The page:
POISE: More Deaths, Strokes, Fewer MIs with Perioperative Beta Blocker at One Year
Perioperative treatment with a beta blocker resulted in significantly more deaths and strokes and fewer myocardial infarctions (MI) over 12 months, according to results of the multicenter, international POISE trial presented by P.J. Devereaux, MD, PhD, on Monday, March 12 in a Late-Breaking Clinical Trial session at ACC.18 in Orlando, FL.
The researchers hypothesized that perioperative beta blockade would decrease the risk of perioperative MI and its sequelae. The 30-day results showed that perioperative extended-release metoprolol reduced the risk of MI but increased the risk of stroke and mortality. To better understand the longer-term impact of perioperative beta blockade, secondary outcomes were evaluated one year after surgery.
A total of 8,351 patients at risk for or with a history of atherosclerosis undergoing noncardiac surgery were randomized to metoprolol or placebo. The metoprolol group received 100 mg two to four hours before surgery and at six hours after surgery. Beginning the day after surgery, the patients received 200 mg metoprolol daily for 30 days, with dose reduction to 100 mg in cases of hypotension or bradycardia.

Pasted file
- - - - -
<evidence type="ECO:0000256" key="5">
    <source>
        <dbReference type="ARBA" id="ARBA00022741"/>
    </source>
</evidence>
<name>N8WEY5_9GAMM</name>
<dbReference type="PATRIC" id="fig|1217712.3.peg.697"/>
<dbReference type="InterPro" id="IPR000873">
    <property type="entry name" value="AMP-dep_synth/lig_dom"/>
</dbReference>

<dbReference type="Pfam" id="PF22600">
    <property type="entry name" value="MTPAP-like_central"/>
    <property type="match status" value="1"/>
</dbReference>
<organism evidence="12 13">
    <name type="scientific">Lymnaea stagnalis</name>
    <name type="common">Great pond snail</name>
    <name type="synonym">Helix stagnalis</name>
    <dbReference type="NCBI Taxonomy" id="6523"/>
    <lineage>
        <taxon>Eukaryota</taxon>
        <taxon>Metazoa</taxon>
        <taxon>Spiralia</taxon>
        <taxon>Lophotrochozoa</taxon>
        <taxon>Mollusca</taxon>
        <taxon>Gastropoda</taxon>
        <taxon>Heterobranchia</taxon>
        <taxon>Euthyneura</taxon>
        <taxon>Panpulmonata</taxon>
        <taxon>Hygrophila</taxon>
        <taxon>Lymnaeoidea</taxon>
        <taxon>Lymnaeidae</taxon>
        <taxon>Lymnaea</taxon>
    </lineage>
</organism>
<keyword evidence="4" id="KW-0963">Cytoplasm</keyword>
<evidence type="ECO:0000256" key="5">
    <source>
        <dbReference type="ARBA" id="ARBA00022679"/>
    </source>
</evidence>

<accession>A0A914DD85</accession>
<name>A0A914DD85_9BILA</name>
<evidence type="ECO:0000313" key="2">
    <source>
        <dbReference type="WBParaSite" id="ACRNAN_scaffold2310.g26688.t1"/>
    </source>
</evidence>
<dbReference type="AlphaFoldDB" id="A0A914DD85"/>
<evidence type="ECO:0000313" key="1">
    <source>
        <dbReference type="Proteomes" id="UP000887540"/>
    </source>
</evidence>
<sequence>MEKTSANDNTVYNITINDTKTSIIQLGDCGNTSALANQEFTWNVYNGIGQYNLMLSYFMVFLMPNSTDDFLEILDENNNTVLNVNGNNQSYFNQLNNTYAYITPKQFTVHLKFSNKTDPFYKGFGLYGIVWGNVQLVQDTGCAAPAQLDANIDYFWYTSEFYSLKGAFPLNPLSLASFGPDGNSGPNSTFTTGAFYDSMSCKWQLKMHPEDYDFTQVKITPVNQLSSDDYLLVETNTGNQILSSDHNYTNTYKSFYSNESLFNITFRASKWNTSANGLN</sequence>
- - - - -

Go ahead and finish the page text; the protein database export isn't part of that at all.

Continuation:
At 12 months of follow-up, significantly fewer metoprolol patients vs. placebo patients had an MI (5 vs. 6.2 percent). At 12 months, all-cause mortality was significantly higher in the metoprolol group vs. the placebo group (9.8 vs. 8.5 percent), as was non-cardiovascular mortality (6 vs. 5 percent). No significant difference in cardiovascular mortality was observed.
At 12 months, significantly more patients in the metoprolol vs. placebo group had a stroke (2.0 vs. 1.4 percent). There were no significant differences in the incidence of cardiac arrest or pulmonary embolism.
“While there is little doubt that some patients benefit from receiving beta blockers during the period immediately before and after noncardiac surgery, these data show that at least as many patients are seriously harmed,” said Devereaux. “Hypotension is common in this setting and is a main mechanism regarding how adverse effects result from perioperative beta blockers,” he said. Devereaux concluded that further research is needed to establish a way to benefit from beta blockade while mitigating risk.
Keywords: ACC18, ACC Annual Scientific Session, Angina, Stable, Metoprolol, Risk, Confidence Intervals, Myocardial Infarction, Myocardial Revascularization, Stroke, Drug Evaluation
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